As statewide activity restrictions loosen, Education Minnesota is urging Minnesotans to continue following pandemic safety measures as schools eye a possible return for elementary students beginning Jan. 18.
The organization, which represents educators' unions statewide, issued a press release Wednesday expressing concern over Gov. Walz's latest "dial back" of restrictions, which include reopening bars, restaurants and gyms at limited capacity beginning Monday.
“Educators want to be back in their buildings with their students when conditions are safe and sustainable,” Education Minnesota President Denise Specht said in a statement. “But right now, we’re growing concerned that a post-holiday spike of infections fueled by the new COVID-19 variant and transmission in bars, restaurants and gyms will come together with delays in testing and vaccinations to make reopening school buildings impossible in many communities.”
The Minnesota Department of Health says it's too soon to say whether there will be a spike following the December holidays, and that there is no evidence at this time that the UK varient is contributing to increased spread in Minnesota, according to spokesperson Doug Schultz.
"Just as we did not see a large post-Thanksgiving spike in cases, we are hopeful that Minnesotans adhered to our recommendations over the December holidays, but we won’t know for sure for a couple weeks yet," Schultz said in a statement.
After a massive surge in coronavirus cases statewide beginning in early November, most schools were forced to close based on the rate of spread in each respective county.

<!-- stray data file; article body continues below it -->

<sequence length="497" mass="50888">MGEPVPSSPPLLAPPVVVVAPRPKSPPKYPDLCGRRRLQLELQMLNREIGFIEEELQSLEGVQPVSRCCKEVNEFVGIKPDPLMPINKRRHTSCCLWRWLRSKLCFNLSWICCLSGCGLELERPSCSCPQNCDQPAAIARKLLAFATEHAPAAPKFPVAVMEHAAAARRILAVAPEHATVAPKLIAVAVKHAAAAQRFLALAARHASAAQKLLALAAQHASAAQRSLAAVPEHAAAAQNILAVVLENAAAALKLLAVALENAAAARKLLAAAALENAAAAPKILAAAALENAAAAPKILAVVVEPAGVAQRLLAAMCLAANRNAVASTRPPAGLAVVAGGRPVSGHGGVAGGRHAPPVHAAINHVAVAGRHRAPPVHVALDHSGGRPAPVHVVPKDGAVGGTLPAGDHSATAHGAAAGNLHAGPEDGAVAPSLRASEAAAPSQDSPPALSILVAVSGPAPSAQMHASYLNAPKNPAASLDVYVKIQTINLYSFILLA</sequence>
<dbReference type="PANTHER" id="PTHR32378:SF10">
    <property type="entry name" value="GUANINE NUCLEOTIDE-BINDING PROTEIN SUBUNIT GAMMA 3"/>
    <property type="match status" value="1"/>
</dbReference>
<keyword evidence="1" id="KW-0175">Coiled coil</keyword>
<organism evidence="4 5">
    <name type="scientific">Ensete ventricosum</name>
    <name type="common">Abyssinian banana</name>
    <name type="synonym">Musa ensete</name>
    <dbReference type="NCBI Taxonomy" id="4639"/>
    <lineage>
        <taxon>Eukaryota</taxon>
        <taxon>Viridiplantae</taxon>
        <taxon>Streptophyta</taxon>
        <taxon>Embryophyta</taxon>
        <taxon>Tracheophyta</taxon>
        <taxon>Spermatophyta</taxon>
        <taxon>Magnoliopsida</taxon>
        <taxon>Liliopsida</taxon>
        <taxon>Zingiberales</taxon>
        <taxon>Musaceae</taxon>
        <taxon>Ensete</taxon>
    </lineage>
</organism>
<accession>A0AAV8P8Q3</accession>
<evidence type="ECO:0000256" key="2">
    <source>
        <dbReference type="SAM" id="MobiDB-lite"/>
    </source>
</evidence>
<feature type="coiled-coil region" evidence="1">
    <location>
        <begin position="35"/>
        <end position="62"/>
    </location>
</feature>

In December, Walz updated the state's Safe Learning Plan to no longer include the rate of spread by county part of the criteria for when elementary schools can reopen. Instead, elementary schools can choose to reopen beginning Jan. 18 if they adhere to specific standards. These include:
- Providing COVID-19 testing for staff every other week
- Staff must not only wear a mask, but also a face shield, which will be provided by the government
- Enforcing three or more feet of physical distancing within the building
- Requiring masks for physical activities, like gym class and indoor recess
Among the latest school districts to announce their reopening plans is Minneapolis Public Schools, which announced Friday it intends to reopen its elementary schools for in-person learning on Feb. 8.
These new safety rules apply to middle and high schools as well, but these levels of school are still subject to Walz's original plan, and can only open if the rate of spread in the county is low enough.
Currently, a little less than half of districts and charter schools teaching Early Childhood Special Education, Pre-K, and/or K-5 are in distance-learning mode, according to the Minnesota Department of Education. The remaining schools are using either a hybrid method for these grades or a "combination" of methods according to grade level. For example, some schools might have different learning models for K-2 students than 3rd through 5th graders.
Middle schools and high schools have similar numbers: 48 percent of districts and charter schools are using distance-learning for these groups.